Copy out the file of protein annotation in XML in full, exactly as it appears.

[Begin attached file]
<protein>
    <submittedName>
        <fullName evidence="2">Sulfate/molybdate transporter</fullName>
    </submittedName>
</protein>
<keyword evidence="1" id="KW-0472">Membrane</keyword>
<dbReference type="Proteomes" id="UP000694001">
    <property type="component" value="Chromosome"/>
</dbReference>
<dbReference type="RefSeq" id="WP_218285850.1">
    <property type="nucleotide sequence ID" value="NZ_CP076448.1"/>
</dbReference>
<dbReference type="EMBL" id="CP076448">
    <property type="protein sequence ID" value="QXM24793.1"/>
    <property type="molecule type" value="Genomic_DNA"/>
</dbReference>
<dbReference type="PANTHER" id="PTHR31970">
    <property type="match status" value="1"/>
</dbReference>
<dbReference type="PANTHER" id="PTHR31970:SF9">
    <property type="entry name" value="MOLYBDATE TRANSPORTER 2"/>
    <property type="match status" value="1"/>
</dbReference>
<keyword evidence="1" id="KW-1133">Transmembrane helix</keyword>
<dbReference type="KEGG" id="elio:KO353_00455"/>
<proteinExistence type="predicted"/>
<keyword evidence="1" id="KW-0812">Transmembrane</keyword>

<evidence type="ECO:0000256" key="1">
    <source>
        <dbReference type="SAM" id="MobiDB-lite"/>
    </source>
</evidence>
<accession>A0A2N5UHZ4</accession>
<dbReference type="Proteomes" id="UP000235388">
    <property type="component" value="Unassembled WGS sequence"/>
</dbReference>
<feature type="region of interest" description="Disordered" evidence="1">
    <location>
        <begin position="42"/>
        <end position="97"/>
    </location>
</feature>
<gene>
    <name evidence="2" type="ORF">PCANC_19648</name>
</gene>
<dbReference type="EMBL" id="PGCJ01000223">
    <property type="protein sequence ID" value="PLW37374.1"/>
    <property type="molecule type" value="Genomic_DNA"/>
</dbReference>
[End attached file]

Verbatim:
<protein>
    <submittedName>
        <fullName evidence="2">Sulfate/molybdate transporter</fullName>
    </submittedName>
</protein>
<keyword evidence="1" id="KW-0472">Membrane</keyword>
<dbReference type="Proteomes" id="UP000694001">
    <property type="component" value="Chromosome"/>
</dbReference>
<dbReference type="RefSeq" id="WP_218285850.1">
    <property type="nucleotide sequence ID" value="NZ_CP076448.1"/>
</dbReference>
<dbReference type="EMBL" id="CP076448">
    <property type="protein sequence ID" value="QXM24793.1"/>
    <property type="molecule type" value="Genomic_DNA"/>
</dbReference>
<dbReference type="PANTHER" id="PTHR31970">
    <property type="match status" value="1"/>
</dbReference>
<dbReference type="PANTHER" id="PTHR31970:SF9">
    <property type="entry name" value="MOLYBDATE TRANSPORTER 2"/>
    <property type="match status" value="1"/>
</dbReference>
<keyword evidence="1" id="KW-1133">Transmembrane helix</keyword>
<dbReference type="KEGG" id="elio:KO353_00455"/>
<proteinExistence type="predicted"/>
<keyword evidence="1" id="KW-0812">Transmembrane</keyword>

<evidence type="ECO:0000256" key="1">
    <source>
        <dbReference type="SAM" id="MobiDB-lite"/>
    </source>
</evidence>
<accession>A0A2N5UHZ4</accession>
<dbReference type="Proteomes" id="UP000235388">
    <property type="component" value="Unassembled WGS sequence"/>
</dbReference>
<feature type="region of interest" description="Disordered" evidence="1">
    <location>
        <begin position="42"/>
        <end position="97"/>
    </location>
</feature>
<gene>
    <name evidence="2" type="ORF">PCANC_19648</name>
</gene>
<dbReference type="EMBL" id="PGCJ01000223">
    <property type="protein sequence ID" value="PLW37374.1"/>
    <property type="molecule type" value="Genomic_DNA"/>
</dbReference>